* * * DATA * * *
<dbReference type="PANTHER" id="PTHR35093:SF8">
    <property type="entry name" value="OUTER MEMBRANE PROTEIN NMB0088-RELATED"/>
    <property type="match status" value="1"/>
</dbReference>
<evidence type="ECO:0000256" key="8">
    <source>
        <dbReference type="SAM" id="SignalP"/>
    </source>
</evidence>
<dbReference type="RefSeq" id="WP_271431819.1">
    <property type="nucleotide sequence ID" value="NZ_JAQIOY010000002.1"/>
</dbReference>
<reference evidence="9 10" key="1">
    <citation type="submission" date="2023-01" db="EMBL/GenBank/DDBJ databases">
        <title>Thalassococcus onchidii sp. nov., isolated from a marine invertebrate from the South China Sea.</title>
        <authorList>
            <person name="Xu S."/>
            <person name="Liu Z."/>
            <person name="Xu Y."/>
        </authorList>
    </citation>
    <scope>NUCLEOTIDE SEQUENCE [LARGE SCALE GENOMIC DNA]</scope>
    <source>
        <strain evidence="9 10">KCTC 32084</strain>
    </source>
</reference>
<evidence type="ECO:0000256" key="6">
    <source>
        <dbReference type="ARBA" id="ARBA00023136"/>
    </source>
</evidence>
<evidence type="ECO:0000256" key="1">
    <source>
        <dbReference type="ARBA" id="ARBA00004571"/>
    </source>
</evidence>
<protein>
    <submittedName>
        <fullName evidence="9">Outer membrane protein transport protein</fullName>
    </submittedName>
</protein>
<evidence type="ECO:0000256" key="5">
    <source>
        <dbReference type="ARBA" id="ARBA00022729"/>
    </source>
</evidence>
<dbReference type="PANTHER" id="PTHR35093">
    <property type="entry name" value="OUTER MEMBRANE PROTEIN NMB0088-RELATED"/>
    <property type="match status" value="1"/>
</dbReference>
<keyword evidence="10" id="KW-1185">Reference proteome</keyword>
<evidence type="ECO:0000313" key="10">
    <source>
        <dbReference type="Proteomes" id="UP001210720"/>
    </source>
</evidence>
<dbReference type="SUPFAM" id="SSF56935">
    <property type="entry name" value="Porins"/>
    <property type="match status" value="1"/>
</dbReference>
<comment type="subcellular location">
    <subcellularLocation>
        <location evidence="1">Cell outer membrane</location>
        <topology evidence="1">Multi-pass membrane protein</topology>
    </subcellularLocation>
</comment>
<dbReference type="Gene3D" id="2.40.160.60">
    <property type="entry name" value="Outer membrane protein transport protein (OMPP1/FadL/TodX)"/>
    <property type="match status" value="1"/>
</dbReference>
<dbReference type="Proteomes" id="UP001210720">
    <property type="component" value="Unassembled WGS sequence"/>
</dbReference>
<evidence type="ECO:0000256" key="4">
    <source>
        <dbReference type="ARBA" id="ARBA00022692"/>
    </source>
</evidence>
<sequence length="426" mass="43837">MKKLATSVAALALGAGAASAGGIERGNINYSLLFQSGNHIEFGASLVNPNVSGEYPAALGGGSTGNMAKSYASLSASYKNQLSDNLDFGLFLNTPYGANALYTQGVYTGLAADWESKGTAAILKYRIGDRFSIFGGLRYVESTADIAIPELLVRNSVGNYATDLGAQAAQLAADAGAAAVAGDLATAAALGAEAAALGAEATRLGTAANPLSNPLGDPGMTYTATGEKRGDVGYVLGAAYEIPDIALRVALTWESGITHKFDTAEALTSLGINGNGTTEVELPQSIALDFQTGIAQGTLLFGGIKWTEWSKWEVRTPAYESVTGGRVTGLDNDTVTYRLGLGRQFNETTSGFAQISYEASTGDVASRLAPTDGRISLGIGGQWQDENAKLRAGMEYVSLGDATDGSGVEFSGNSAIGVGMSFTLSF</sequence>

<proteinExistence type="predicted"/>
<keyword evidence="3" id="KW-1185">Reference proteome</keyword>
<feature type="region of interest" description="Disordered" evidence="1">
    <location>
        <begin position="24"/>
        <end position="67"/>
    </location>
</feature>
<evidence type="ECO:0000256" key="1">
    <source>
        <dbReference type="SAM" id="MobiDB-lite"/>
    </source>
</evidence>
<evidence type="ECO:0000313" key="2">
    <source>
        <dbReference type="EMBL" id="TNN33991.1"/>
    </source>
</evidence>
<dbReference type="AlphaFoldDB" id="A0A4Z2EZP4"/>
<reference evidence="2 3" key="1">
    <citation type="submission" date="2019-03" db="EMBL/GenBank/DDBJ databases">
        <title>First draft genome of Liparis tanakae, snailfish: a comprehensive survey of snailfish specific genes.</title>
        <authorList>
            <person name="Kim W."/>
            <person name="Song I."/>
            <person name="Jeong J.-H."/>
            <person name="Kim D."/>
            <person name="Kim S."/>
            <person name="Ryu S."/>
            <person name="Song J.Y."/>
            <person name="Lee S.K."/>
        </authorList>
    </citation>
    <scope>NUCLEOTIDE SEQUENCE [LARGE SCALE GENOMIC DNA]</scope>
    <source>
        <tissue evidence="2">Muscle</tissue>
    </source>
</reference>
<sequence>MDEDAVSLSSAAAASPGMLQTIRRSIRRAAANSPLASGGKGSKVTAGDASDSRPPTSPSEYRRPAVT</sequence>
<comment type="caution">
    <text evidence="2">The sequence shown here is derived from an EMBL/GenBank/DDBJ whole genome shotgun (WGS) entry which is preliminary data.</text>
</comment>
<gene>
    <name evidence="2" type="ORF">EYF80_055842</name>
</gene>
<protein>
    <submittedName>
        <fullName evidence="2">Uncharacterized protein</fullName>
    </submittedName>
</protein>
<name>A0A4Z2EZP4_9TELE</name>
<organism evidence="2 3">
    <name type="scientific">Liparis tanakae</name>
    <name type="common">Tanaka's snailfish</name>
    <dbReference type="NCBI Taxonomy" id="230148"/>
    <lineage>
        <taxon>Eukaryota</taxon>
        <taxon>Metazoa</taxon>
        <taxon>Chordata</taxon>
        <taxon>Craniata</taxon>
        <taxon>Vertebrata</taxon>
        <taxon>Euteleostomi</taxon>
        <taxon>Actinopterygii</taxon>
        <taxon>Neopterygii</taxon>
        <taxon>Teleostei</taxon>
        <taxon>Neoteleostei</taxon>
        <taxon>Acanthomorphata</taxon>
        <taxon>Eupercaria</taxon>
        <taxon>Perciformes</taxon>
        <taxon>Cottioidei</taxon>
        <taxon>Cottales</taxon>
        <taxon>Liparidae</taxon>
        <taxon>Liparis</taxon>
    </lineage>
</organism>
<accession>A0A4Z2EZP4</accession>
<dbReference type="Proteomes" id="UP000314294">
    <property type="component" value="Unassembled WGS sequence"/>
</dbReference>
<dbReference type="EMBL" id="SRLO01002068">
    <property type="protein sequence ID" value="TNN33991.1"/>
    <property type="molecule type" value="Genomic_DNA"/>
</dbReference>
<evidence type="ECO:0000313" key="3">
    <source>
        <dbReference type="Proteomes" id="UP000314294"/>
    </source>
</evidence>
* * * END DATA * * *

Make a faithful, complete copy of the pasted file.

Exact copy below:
<dbReference type="PANTHER" id="PTHR35093:SF8">
    <property type="entry name" value="OUTER MEMBRANE PROTEIN NMB0088-RELATED"/>
    <property type="match status" value="1"/>
</dbReference>
<evidence type="ECO:0000256" key="8">
    <source>
        <dbReference type="SAM" id="SignalP"/>
    </source>
</evidence>
<dbReference type="RefSeq" id="WP_271431819.1">
    <property type="nucleotide sequence ID" value="NZ_JAQIOY010000002.1"/>
</dbReference>
<reference evidence="9 10" key="1">
    <citation type="submission" date="2023-01" db="EMBL/GenBank/DDBJ databases">
        <title>Thalassococcus onchidii sp. nov., isolated from a marine invertebrate from the South China Sea.</title>
        <authorList>
            <person name="Xu S."/>
            <person name="Liu Z."/>
            <person name="Xu Y."/>
        </authorList>
    </citation>
    <scope>NUCLEOTIDE SEQUENCE [LARGE SCALE GENOMIC DNA]</scope>
    <source>
        <strain evidence="9 10">KCTC 32084</strain>
    </source>
</reference>
<evidence type="ECO:0000256" key="6">
    <source>
        <dbReference type="ARBA" id="ARBA00023136"/>
    </source>
</evidence>
<evidence type="ECO:0000256" key="1">
    <source>
        <dbReference type="ARBA" id="ARBA00004571"/>
    </source>
</evidence>
<protein>
    <submittedName>
        <fullName evidence="9">Outer membrane protein transport protein</fullName>
    </submittedName>
</protein>
<evidence type="ECO:0000256" key="5">
    <source>
        <dbReference type="ARBA" id="ARBA00022729"/>
    </source>
</evidence>
<dbReference type="PANTHER" id="PTHR35093">
    <property type="entry name" value="OUTER MEMBRANE PROTEIN NMB0088-RELATED"/>
    <property type="match status" value="1"/>
</dbReference>
<keyword evidence="10" id="KW-1185">Reference proteome</keyword>
<evidence type="ECO:0000313" key="10">
    <source>
        <dbReference type="Proteomes" id="UP001210720"/>
    </source>
</evidence>
<dbReference type="SUPFAM" id="SSF56935">
    <property type="entry name" value="Porins"/>
    <property type="match status" value="1"/>
</dbReference>
<comment type="subcellular location">
    <subcellularLocation>
        <location evidence="1">Cell outer membrane</location>
        <topology evidence="1">Multi-pass membrane protein</topology>
    </subcellularLocation>
</comment>
<dbReference type="Gene3D" id="2.40.160.60">
    <property type="entry name" value="Outer membrane protein transport protein (OMPP1/FadL/TodX)"/>
    <property type="match status" value="1"/>
</dbReference>
<dbReference type="Proteomes" id="UP001210720">
    <property type="component" value="Unassembled WGS sequence"/>
</dbReference>
<evidence type="ECO:0000256" key="4">
    <source>
        <dbReference type="ARBA" id="ARBA00022692"/>
    </source>
</evidence>
<sequence length="426" mass="43837">MKKLATSVAALALGAGAASAGGIERGNINYSLLFQSGNHIEFGASLVNPNVSGEYPAALGGGSTGNMAKSYASLSASYKNQLSDNLDFGLFLNTPYGANALYTQGVYTGLAADWESKGTAAILKYRIGDRFSIFGGLRYVESTADIAIPELLVRNSVGNYATDLGAQAAQLAADAGAAAVAGDLATAAALGAEAAALGAEATRLGTAANPLSNPLGDPGMTYTATGEKRGDVGYVLGAAYEIPDIALRVALTWESGITHKFDTAEALTSLGINGNGTTEVELPQSIALDFQTGIAQGTLLFGGIKWTEWSKWEVRTPAYESVTGGRVTGLDNDTVTYRLGLGRQFNETTSGFAQISYEASTGDVASRLAPTDGRISLGIGGQWQDENAKLRAGMEYVSLGDATDGSGVEFSGNSAIGVGMSFTLSF</sequence>

<proteinExistence type="predicted"/>
<keyword evidence="3" id="KW-1185">Reference proteome</keyword>
<feature type="region of interest" description="Disordered" evidence="1">
    <location>
        <begin position="24"/>
        <end position="67"/>
    </location>
</feature>
<evidence type="ECO:0000256" key="1">
    <source>
        <dbReference type="SAM" id="MobiDB-lite"/>
    </source>
</evidence>
<evidence type="ECO:0000313" key="2">
    <source>
        <dbReference type="EMBL" id="TNN33991.1"/>
    </source>
</evidence>
<dbReference type="AlphaFoldDB" id="A0A4Z2EZP4"/>
<reference evidence="2 3" key="1">
    <citation type="submission" date="2019-03" db="EMBL/GenBank/DDBJ databases">
        <title>First draft genome of Liparis tanakae, snailfish: a comprehensive survey of snailfish specific genes.</title>
        <authorList>
            <person name="Kim W."/>
            <person name="Song I."/>
            <person name="Jeong J.-H."/>
            <person name="Kim D."/>
            <person name="Kim S."/>
            <person name="Ryu S."/>
            <person name="Song J.Y."/>
            <person name="Lee S.K."/>
        </authorList>
    </citation>
    <scope>NUCLEOTIDE SEQUENCE [LARGE SCALE GENOMIC DNA]</scope>
    <source>
        <tissue evidence="2">Muscle</tissue>
    </source>
</reference>
<sequence>MDEDAVSLSSAAAASPGMLQTIRRSIRRAAANSPLASGGKGSKVTAGDASDSRPPTSPSEYRRPAVT</sequence>
<comment type="caution">
    <text evidence="2">The sequence shown here is derived from an EMBL/GenBank/DDBJ whole genome shotgun (WGS) entry which is preliminary data.</text>
</comment>
<gene>
    <name evidence="2" type="ORF">EYF80_055842</name>
</gene>
<protein>
    <submittedName>
        <fullName evidence="2">Uncharacterized protein</fullName>
    </submittedName>
</protein>
<name>A0A4Z2EZP4_9TELE</name>
<organism evidence="2 3">
    <name type="scientific">Liparis tanakae</name>
    <name type="common">Tanaka's snailfish</name>
    <dbReference type="NCBI Taxonomy" id="230148"/>
    <lineage>
        <taxon>Eukaryota</taxon>
        <taxon>Metazoa</taxon>
        <taxon>Chordata</taxon>
        <taxon>Craniata</taxon>
        <taxon>Vertebrata</taxon>
        <taxon>Euteleostomi</taxon>
        <taxon>Actinopterygii</taxon>
        <taxon>Neopterygii</taxon>
        <taxon>Teleostei</taxon>
        <taxon>Neoteleostei</taxon>
        <taxon>Acanthomorphata</taxon>
        <taxon>Eupercaria</taxon>
        <taxon>Perciformes</taxon>
        <taxon>Cottioidei</taxon>
        <taxon>Cottales</taxon>
        <taxon>Liparidae</taxon>
        <taxon>Liparis</taxon>
    </lineage>
</organism>
<accession>A0A4Z2EZP4</accession>
<dbReference type="Proteomes" id="UP000314294">
    <property type="component" value="Unassembled WGS sequence"/>
</dbReference>
<dbReference type="EMBL" id="SRLO01002068">
    <property type="protein sequence ID" value="TNN33991.1"/>
    <property type="molecule type" value="Genomic_DNA"/>
</dbReference>
<evidence type="ECO:0000313" key="3">
    <source>
        <dbReference type="Proteomes" id="UP000314294"/>
    </source>
</evidence>